To conduct the study, the researchers examined data on the nutritional content of food and a nationally representative data set of what Americans eat. They then determined the likely impact of a sugar cap-and-trade policy using mathematical modeling.


"We found that a cap-and-trade policy that would gradually reduce added sugar in the food supply by 1% per year over 20 years could significantly reduce obesity and type 2 diabetes," said Dr. Lewis. "Financially, this cap and trade policy has the potential to avert about $9.7 billion in healthcare spending, and may produce larger health impacts than taxing added sugars or sugar-sweetened beverages."  The full study will appear in the American Journal of Public Health today.


TOS recognizes that added sugars are a concern and encourages proven efforts to create a healthier food environment.


"Added sugars pack non-nutritive calories into foods and can lead to weight gain," said Jason Block, MD, of Harvard Medical School speaking on behalf of The Obesity Society. "And as we work to address the issue, we also need to think about calorie (or energy) density in foods. Foods that are high in sugars and fats and lower in water content provide excess calories per unit of weight – they are referred to as energy dense foods."


Earlier this year, TOS called for reduced energy density of food products, which includes a reduction in added sugars. Further, in February it commended FDA for its proposed new food-labeling requirement, which includes detailing the amount of added sugar in foods, calling it "motivation for manufacturers to start lowering the amount of added sugars in products."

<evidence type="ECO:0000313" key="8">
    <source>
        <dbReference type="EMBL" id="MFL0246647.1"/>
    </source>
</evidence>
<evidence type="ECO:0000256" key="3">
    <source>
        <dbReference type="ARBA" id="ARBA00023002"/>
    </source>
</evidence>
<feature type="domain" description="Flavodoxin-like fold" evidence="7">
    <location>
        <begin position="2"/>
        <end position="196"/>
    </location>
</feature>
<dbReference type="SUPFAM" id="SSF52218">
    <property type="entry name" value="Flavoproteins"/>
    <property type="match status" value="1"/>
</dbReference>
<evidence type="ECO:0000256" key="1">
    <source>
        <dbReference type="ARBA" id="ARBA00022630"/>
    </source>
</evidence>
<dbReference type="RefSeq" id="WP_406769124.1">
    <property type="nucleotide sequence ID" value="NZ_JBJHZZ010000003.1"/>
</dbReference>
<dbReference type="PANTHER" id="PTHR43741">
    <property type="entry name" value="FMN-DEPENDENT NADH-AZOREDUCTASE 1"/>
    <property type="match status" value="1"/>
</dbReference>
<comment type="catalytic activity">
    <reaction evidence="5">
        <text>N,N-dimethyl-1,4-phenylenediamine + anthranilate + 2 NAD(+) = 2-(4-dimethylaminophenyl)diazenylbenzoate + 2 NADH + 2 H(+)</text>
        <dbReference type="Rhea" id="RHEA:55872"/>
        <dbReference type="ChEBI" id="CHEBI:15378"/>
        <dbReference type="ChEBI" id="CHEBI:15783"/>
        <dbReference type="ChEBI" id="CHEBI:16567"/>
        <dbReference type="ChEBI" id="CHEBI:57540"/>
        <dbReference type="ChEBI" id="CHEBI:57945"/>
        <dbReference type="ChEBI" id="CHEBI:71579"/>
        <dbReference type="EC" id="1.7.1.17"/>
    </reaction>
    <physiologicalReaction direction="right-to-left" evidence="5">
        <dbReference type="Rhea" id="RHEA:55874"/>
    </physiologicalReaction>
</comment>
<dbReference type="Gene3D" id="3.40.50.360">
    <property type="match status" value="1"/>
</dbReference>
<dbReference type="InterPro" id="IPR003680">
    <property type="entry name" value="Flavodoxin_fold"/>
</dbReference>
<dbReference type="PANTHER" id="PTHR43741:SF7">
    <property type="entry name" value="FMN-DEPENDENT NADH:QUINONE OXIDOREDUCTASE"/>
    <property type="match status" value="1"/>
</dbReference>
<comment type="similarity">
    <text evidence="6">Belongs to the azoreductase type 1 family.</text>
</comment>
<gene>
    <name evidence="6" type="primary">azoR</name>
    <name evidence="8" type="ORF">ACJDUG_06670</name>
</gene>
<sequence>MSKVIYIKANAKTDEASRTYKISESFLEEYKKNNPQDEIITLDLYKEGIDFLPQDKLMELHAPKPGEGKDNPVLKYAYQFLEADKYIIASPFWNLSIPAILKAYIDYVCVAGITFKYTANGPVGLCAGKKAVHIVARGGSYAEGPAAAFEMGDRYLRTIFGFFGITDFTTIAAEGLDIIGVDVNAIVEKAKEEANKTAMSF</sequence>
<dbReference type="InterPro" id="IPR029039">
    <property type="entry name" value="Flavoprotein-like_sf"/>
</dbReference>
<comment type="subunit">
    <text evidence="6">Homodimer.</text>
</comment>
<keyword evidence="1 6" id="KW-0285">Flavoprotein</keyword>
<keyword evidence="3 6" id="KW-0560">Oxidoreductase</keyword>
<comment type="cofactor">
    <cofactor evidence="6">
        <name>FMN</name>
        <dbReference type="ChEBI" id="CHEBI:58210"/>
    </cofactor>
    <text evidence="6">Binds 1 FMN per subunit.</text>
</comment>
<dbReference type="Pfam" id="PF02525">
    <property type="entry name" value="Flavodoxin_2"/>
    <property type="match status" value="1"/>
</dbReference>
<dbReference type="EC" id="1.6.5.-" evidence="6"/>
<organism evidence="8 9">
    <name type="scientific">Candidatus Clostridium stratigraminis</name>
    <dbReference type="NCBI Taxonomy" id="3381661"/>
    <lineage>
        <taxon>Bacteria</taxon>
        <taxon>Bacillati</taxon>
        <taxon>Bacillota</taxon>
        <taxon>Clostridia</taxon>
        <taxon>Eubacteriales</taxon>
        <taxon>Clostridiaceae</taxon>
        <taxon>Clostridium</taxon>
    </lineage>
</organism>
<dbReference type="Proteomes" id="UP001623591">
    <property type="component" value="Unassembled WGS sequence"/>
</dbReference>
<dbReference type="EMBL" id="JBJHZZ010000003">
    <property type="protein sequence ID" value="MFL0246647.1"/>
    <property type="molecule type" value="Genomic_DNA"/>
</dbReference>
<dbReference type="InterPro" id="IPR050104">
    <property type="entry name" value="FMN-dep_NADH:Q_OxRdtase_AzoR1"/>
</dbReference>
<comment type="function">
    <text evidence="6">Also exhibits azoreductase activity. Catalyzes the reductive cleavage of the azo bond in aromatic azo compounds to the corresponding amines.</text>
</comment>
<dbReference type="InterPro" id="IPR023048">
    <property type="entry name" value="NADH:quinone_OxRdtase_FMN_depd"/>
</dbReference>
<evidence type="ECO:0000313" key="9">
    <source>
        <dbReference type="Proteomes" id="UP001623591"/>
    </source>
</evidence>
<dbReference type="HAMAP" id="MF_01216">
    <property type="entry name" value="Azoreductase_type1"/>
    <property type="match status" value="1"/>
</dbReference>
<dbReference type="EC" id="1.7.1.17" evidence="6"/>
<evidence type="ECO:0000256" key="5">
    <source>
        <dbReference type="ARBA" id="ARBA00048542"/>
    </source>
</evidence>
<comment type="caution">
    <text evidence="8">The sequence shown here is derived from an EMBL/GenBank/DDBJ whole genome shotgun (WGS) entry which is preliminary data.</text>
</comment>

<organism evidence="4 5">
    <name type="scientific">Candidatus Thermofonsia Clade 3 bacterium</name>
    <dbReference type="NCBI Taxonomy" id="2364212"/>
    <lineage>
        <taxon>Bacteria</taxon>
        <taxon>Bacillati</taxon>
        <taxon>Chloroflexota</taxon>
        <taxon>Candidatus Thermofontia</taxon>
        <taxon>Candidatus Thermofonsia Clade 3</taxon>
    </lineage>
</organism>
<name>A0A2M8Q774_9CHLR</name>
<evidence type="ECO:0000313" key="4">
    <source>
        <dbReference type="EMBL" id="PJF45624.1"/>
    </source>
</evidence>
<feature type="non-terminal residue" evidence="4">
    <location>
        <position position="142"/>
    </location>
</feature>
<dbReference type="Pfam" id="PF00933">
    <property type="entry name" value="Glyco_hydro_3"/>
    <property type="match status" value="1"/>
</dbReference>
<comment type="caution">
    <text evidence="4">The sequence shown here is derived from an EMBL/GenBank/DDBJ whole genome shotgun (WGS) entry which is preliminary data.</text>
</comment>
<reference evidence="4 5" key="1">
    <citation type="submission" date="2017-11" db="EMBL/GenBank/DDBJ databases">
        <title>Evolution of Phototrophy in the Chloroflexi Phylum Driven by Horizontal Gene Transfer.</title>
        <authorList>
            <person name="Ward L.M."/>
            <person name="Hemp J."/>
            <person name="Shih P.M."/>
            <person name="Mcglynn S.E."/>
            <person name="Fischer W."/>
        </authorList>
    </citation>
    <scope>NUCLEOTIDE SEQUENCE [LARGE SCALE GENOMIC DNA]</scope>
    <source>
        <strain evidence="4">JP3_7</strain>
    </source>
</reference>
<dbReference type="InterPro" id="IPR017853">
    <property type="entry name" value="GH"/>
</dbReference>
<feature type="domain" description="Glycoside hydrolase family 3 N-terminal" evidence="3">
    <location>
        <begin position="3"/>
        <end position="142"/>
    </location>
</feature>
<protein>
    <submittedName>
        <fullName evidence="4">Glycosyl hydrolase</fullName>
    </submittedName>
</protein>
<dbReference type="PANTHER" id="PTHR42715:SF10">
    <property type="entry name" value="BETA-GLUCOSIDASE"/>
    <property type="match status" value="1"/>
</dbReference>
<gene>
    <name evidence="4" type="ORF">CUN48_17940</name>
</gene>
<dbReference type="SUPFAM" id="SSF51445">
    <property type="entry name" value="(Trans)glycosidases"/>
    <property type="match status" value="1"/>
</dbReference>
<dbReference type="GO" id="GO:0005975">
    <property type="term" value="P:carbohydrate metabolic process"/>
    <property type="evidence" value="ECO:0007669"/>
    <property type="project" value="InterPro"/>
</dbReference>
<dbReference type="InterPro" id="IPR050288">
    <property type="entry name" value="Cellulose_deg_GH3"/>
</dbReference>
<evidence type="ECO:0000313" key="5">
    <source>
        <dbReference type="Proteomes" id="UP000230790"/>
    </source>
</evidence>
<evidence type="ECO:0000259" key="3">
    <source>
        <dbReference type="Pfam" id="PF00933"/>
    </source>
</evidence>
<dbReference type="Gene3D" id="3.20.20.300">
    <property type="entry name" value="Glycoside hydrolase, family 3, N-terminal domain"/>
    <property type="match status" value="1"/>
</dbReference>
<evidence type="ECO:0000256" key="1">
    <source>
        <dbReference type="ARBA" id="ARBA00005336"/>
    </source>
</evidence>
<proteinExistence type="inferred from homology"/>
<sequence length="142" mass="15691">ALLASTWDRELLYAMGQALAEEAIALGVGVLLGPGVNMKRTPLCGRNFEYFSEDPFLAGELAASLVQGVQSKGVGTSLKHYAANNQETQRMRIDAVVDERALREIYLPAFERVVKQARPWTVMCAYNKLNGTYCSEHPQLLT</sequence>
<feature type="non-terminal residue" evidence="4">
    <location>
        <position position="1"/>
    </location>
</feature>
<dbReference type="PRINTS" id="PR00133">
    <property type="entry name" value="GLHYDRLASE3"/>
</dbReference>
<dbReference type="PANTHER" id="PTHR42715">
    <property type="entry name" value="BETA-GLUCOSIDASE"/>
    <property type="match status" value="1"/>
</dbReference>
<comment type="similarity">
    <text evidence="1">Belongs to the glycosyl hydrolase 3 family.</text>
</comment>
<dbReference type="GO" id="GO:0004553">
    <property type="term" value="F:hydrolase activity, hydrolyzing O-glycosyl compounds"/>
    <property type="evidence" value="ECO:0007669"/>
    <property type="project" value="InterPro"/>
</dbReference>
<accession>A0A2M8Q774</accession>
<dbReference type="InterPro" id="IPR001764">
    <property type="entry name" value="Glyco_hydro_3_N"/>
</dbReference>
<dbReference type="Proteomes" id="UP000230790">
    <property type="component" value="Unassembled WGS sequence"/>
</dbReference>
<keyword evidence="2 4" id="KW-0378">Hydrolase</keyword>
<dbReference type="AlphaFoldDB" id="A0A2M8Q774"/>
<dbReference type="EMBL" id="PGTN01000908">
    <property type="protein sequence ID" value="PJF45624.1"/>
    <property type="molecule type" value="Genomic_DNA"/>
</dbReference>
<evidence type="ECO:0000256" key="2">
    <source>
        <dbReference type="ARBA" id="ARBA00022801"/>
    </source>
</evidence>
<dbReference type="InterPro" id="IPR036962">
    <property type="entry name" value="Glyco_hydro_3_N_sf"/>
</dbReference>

The full abstracts are below.



Recent Trends in Added Sugar Intake among U.S. Children and Adults from 1977 to 2010

Elyse Powell Chapel Hill North Carolina, Lindsey Smith Carrboro North Carolina, Barry Popkin Chapel Hill North Carolina

Background: Added sugars increase excess energy and reduce nutrient density. While recent studies indicate that added sugars have begun to decline, to our knowledge no research has examined whether these changes have persisted, or are consistent across critical subpopulations or the distritibution of consumers.

Methods: 5 nationally representative surveys of food intake in the US from 1977 to 2010 we used linear regression to estimate adjusted added sugar intake in children and adults ≥2y. We use multinomial logistic regression to examine whether critical subpopulations, including racial/ethnic minorities and low income populations, had a higher probability of being in the highest quintile of added sugar intake in 2009-2010.

Results: Estimated adjusted added sugar intake rose from 277 kcal/day in 1977 to 388kcal/day in 2004, and then decline to 329 kcal/day in 2010 for children 2-18y. Adult intake similarly rose from228 kcal/day in 1977 to 341 kcal/day in 2004, and then decreased to 300 kcal/day in 2010. However, this decline was not significant for children 12-18y and adults >40y. For adults in 2009-2010, the 5th quintile of added sugar consumers consumed a mean of 722 kcal/day.

Conclusions: Added sugar consumption has decreased from a peak in 2003-2004 to 2009-2010. However, declines were not found in certain sub groups, including children 12-18y and adults >40y. Despite declines, all but the lowest quintiles did not meet recommended levels for added sugar consumption.